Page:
Assistant US Attorney Anna Curtis is called in to find Emily, but her investigation hits a wall. The grainy video footage seems to be the only clue; though it suggests Dylan was involved in Emily’s disappearance, Anna can’t seem to find any additional evidence. Dylan’s Beta Psi fraternity brothers close ranks and won’t discuss the case. The Highsmith family’s powerful lawyers try to prevent Anna from asking Dylan any questions. Emily’s father seems more concerned with protecting the university’s reputation than in finding Emily.

Then Anna finds a video log that Emily had recorded for a class assignment, and she learns the particulars of Emily’s rape accusation. It seems that Dylan may be a sexual predator and that Emily isn’t the first girl he’s attacked. The more Anna learns, the more it seems they aren’t dealing with a simple disappearance and that Emily may never be found.

The Last Good Girl is Leotta’s 5th novel featuring federal prosecutor Anna Curtis. She’s a brilliant, tough investigator who is dealing with emotional turmoil in her personal life. Leotta has created a complex, fascinating character.

You can find copies of The Last Good Girl on our shelves and via bookpeople.com

Mysterypeople Q&A with Larry D. Sweazy

  • Interview by Event Staffer and MysteryPeople Contributor Meike Alana

See Also, Deception is Larry D. Sweazy’s second book to feature indexer Marjorie Trumaine. This time she uncovers dozens of her small North Dakota town’s secrets as she looks into a librarian’s apparent suicide. MysteryPeople’s Meike Alana caught up with Larry about the book, its setting, and the lead character.

 

Meike Alana: Marjorie is an incredibly strong, resourceful, independent woman—particularly given her environment of living in a small, rural farm community. What was your inspiration for the character? Was she based on a particular person in your life?

Larry Sweazy: I was raised by a single mother until I was ten years old. My mother supported the three of us kids the best she could on her own, and with the help of family, of course. My grandmother was diminutive in size (4’9”), but big when it came to heart and strength. So my early role-models were two very strong, determined women. I’m sure some of the traits I witnessed as a boy went into creating Marjorie. But I also think that the era and the setting are also a huge part of character building. Marjorie was a Depression baby, so she was impacted by that time of strife, as well as the uncertainty of the farming life. The weather of the plains that she had to endure through the years helped to form her character, too. Winters in North Dakota are not for the weak of spirit or strength, especially when all you have to rely on is a wood stove and your wits in frequent blizzards and brutal subzero temperatures.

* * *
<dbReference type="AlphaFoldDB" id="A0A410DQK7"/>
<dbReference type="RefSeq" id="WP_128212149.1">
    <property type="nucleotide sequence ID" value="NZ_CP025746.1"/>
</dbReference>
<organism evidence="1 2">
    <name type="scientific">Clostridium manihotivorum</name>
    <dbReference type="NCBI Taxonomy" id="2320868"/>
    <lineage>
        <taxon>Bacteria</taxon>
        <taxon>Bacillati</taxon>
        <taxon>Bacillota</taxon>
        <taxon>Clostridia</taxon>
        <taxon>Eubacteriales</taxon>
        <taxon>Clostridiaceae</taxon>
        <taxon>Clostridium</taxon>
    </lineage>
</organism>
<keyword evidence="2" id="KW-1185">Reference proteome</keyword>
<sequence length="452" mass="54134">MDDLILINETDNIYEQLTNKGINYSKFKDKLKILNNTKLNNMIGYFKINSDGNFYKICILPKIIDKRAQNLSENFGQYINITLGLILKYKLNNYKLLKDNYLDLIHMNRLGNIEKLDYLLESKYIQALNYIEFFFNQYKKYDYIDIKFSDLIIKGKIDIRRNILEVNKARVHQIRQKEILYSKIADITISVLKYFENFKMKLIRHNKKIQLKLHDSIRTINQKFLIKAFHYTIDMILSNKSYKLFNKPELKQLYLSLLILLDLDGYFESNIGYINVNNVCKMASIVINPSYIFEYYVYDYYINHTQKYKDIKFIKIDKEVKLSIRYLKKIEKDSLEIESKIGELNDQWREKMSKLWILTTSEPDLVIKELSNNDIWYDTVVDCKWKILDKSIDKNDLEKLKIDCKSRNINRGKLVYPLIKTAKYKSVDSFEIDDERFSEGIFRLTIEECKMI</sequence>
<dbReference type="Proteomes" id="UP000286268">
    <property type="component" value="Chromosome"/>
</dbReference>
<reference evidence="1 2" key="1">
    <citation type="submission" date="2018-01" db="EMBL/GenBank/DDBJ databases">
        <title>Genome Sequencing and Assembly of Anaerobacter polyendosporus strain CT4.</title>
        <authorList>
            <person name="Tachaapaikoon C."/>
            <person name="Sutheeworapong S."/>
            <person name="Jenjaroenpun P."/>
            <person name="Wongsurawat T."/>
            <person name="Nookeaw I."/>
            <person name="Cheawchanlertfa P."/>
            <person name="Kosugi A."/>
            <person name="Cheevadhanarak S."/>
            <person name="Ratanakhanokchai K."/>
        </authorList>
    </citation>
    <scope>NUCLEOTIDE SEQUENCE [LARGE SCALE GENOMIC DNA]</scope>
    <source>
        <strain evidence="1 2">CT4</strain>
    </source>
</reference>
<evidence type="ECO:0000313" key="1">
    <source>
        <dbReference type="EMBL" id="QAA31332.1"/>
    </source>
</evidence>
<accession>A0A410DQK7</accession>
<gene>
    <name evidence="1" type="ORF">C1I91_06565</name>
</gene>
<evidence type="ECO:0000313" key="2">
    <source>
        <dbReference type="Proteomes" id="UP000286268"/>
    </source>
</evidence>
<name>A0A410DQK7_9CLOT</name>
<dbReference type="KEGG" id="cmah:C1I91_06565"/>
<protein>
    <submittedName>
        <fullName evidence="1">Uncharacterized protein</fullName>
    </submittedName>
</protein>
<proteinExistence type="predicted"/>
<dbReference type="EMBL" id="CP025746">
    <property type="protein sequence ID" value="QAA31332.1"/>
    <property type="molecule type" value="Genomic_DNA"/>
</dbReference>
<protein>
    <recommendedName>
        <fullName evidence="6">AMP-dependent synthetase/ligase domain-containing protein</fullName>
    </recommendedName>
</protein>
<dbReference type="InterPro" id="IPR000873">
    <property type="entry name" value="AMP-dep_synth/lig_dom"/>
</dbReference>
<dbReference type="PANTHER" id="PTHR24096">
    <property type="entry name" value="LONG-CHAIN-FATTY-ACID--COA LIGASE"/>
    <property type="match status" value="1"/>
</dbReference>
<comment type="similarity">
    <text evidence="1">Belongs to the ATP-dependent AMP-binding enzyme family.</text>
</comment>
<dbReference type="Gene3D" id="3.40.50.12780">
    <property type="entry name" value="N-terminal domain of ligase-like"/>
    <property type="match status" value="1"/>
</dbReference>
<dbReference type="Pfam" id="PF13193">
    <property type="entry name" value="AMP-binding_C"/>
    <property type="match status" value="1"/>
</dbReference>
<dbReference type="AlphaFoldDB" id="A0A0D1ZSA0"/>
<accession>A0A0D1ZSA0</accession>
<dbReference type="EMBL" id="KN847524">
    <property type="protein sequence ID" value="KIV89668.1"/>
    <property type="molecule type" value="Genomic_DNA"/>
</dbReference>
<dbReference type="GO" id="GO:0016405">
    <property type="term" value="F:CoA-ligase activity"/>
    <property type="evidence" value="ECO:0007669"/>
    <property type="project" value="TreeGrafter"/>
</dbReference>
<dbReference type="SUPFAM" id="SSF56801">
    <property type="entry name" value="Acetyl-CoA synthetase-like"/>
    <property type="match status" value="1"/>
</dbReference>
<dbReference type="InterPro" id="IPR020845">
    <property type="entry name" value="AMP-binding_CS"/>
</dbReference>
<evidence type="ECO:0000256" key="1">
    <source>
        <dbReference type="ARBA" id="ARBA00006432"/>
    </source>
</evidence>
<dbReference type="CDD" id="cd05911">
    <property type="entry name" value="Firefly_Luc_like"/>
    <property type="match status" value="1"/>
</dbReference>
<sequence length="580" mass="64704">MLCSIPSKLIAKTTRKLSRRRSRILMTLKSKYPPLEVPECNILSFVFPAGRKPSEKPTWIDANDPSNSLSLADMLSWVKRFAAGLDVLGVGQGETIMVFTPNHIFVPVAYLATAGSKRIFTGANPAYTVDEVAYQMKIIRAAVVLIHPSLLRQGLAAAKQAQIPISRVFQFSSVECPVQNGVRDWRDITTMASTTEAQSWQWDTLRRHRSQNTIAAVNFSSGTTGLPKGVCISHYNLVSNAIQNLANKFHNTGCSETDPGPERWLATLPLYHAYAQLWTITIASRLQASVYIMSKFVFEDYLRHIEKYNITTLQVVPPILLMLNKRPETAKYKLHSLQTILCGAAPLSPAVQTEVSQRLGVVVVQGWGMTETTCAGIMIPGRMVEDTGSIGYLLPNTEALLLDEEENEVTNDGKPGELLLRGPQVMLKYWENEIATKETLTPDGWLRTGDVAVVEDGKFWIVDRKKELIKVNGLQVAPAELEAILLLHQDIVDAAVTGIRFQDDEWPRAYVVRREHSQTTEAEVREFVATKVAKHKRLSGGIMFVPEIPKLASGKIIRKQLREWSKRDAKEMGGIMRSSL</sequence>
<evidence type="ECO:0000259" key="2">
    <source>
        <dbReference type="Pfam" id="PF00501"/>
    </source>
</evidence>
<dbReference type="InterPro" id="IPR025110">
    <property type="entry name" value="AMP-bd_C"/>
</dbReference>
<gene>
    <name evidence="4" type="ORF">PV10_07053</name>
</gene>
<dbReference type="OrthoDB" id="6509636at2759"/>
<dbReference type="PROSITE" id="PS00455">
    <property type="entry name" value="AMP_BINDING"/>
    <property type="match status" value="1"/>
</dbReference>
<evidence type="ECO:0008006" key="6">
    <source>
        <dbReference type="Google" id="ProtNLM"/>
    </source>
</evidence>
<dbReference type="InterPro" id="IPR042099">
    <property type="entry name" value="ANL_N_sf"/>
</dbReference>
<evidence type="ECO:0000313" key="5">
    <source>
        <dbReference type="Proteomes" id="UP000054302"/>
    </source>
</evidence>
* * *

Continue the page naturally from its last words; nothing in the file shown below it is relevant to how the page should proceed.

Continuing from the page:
“I also think that the era and the setting are also a huge part of character building. …Winters in North Dakota are not for the weak of spirit or strength, especially when all you have to rely on is a wood stove and your wits in frequent blizzards and brutal subzero temperatures.”

MA: You do an incredible job of conveying the loneliness and desolation of the North Dakota plains. How did you decide to base the series there?Read More »

MysteryPeople Q&A with Steve Hamilton

  • Interview and Introduction by Crime Fiction Coordinator Scott Montgomery